The NPR Politics team is back with a quick take to discuss Cruz's announcement that Carly Fiorina will be his vice president. That is, if he were to win the nomination.
One hundred volunteer typists working on old-fashioned manual typewriters will assemble in New York City to take down messages passersby want to send to presidential candidates. It's part of artist Sheryl Oring's "I Wish To Say" project.
NPR's Kelly McEvers speaks with Vali Nasr, dean of the John Hopkins School of Advanced International Studies, about Donald Trump's foreign policy speech Wednesday.
Dennis Hastert, the longest serving speaker of the House, has been sentenced to 15 months in prison in a hush money case tied to sexual abuse.
NPR's Audie Cornish talks with Debbie Walsh, director of Center for American Women and Politics, about the notion of the "woman card" and whether there is a "masculinity card."
Sen. Ted Cruz announced Wednesday former Hewlett-Packard CEO Carly Fiorina will join his ticket as a candidate for vice president. Cruz is making a last-ditch effort to deny Donald Trump the Republican nomination.
There are still seven more weeks of primary contests, but Bernie Sanders says it's unlikely he'll win the nomination and Hillary Clinton is already looking to the general election.
Donald Trump delivered a foreign policy address on Wednesday, complete with a teleprompter. It's supposed to be the first in a series of speeches aimed at demonstrating the Republican front-runner's policy chops.
Trump says Clinton is playing the woman card, but gender shouldn't play a huge role in a November race (and Democrats always win the women's vote these days, anyway).
Las Vegas Review-Journal columnist John L. Smith resigned after being told he could no longer write about two of the state's biggest players, including his paper's new owner, Sheldon Adelson.
The "major announcement" from Cruz is a last-ditch effort designed to shake-up the GOP primary race, one in which he badly trails front-runner Donald Trump.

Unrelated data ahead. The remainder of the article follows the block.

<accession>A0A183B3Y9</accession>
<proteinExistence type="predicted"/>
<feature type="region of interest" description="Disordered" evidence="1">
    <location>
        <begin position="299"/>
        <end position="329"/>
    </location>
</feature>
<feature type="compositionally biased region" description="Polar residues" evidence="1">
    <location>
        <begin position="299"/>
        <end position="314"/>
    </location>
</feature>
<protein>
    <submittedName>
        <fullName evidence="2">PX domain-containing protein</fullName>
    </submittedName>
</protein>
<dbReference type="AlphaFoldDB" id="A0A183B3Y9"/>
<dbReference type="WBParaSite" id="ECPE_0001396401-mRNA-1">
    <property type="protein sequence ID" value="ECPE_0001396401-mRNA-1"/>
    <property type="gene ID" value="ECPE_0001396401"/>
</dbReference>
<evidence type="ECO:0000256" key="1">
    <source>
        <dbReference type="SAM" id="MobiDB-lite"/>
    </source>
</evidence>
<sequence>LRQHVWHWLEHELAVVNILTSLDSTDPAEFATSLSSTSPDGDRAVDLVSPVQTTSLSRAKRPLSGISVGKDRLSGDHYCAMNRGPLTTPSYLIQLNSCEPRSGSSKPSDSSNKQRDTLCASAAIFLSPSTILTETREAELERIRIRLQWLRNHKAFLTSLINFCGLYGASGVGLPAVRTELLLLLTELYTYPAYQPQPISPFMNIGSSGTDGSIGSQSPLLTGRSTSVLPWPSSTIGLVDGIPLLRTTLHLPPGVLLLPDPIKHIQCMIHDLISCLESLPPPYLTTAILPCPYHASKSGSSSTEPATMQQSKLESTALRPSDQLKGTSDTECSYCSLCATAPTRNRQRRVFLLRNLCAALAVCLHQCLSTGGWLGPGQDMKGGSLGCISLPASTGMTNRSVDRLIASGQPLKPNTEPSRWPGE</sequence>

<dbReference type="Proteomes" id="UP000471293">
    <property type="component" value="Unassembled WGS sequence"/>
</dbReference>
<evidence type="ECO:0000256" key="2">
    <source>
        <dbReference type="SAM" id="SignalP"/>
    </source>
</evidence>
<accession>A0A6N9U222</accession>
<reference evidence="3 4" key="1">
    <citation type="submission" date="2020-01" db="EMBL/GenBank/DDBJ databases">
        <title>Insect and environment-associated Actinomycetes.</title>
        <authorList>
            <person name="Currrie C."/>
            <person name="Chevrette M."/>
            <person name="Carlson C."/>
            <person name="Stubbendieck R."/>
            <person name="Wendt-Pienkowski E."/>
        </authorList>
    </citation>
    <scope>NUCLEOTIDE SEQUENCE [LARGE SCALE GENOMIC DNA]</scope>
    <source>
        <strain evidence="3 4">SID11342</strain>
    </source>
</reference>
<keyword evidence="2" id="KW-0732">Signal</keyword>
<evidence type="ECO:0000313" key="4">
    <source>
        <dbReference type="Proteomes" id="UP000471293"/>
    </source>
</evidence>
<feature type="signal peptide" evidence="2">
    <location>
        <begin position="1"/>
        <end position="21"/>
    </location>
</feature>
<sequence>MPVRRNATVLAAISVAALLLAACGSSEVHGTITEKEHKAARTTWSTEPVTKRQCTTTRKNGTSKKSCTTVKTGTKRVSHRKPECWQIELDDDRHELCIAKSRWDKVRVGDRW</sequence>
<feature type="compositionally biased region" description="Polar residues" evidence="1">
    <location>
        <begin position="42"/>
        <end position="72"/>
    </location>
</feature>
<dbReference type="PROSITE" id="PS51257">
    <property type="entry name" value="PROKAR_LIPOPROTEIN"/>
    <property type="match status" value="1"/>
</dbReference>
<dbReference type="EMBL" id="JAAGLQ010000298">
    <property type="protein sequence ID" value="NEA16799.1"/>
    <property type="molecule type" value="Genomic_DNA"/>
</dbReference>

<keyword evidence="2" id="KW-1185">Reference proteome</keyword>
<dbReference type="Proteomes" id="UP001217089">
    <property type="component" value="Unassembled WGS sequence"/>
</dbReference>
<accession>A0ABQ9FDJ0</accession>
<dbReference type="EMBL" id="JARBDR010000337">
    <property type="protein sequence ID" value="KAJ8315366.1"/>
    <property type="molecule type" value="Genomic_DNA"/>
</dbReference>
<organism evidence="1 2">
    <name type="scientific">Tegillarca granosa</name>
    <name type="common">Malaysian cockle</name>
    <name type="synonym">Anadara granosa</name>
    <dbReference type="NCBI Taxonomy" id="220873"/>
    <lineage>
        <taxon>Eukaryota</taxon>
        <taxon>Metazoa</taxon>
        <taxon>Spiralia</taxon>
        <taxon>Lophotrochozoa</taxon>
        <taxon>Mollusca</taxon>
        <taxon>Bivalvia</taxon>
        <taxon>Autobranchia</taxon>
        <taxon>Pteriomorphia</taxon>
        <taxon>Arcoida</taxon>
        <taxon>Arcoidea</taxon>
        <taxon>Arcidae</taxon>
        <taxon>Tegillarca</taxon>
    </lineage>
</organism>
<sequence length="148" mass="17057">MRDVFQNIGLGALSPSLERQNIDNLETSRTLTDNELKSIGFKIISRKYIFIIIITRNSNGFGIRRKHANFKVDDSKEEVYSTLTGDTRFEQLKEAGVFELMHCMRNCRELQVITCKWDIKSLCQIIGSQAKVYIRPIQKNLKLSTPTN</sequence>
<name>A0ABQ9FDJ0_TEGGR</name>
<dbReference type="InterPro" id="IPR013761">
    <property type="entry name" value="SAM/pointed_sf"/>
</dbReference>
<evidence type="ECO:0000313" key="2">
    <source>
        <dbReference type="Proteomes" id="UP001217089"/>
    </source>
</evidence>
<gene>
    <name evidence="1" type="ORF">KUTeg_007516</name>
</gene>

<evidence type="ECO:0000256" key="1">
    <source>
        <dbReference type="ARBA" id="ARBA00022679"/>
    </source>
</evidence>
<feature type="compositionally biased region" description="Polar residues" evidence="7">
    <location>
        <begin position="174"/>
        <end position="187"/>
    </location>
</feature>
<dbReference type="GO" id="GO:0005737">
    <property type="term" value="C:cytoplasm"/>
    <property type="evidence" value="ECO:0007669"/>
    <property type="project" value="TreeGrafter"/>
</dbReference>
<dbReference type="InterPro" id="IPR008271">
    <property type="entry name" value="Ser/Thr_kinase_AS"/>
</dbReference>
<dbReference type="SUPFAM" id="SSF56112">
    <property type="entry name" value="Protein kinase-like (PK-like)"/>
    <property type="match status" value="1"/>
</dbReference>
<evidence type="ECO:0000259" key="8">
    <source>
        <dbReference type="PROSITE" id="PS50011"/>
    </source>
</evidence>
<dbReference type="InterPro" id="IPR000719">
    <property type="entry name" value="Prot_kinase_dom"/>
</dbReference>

Hastert has pleaded guilty to structuring cash withdrawals that were used to cover up alleged sexual abuse during his time as a wrestling coach.
The Democratic establishment's favored candidates won in two Senate contests and a millionaire wine mogul's $12.4 million went down the drain in the most expensive House primary this year.
Barring something extraordinary happening, Hillary Clinton will be the Democratic nominee. That would make her the first woman to top a major party ticket.
Donald Trump, with about 75 percent of the delegates, and Hillary Clinton, with 90 percent, are so far ahead in their parties that only the most extraordinary events could prevent their nominations.
After Donald Trump won Tuesday's primaries, Ted Cruz and John Kasich are looking ahead. They are mathematically eliminated from getting the GOP nomination unless they can force a contested convention.
For much of the primary season — especially early on when there were 17 candidates — the conventional wisdom relied on lane theory. That is candidates had to win their lane, such as party insider.
Trump calls himself the presumptive nominee; Clinton solidifies her lead. In addition to Mara Liasson's roundup, Steve Inskeep talks to Democratic strategist Margie Omero and GOP strategist Jim Hobart
Former Virginia Gov. McDonnell and his wife were charged with 11 counts of conspiracy to commit fraud under federal law. Now, the nation's top court will decide whether to uphold the conviction.
Now that Tuesday's wins virtually assure Hillary Clinton's nomination, she is doing her best to win over Bernie Sanders' supporters. Sanders is intent on keeping his progressive politics relevant.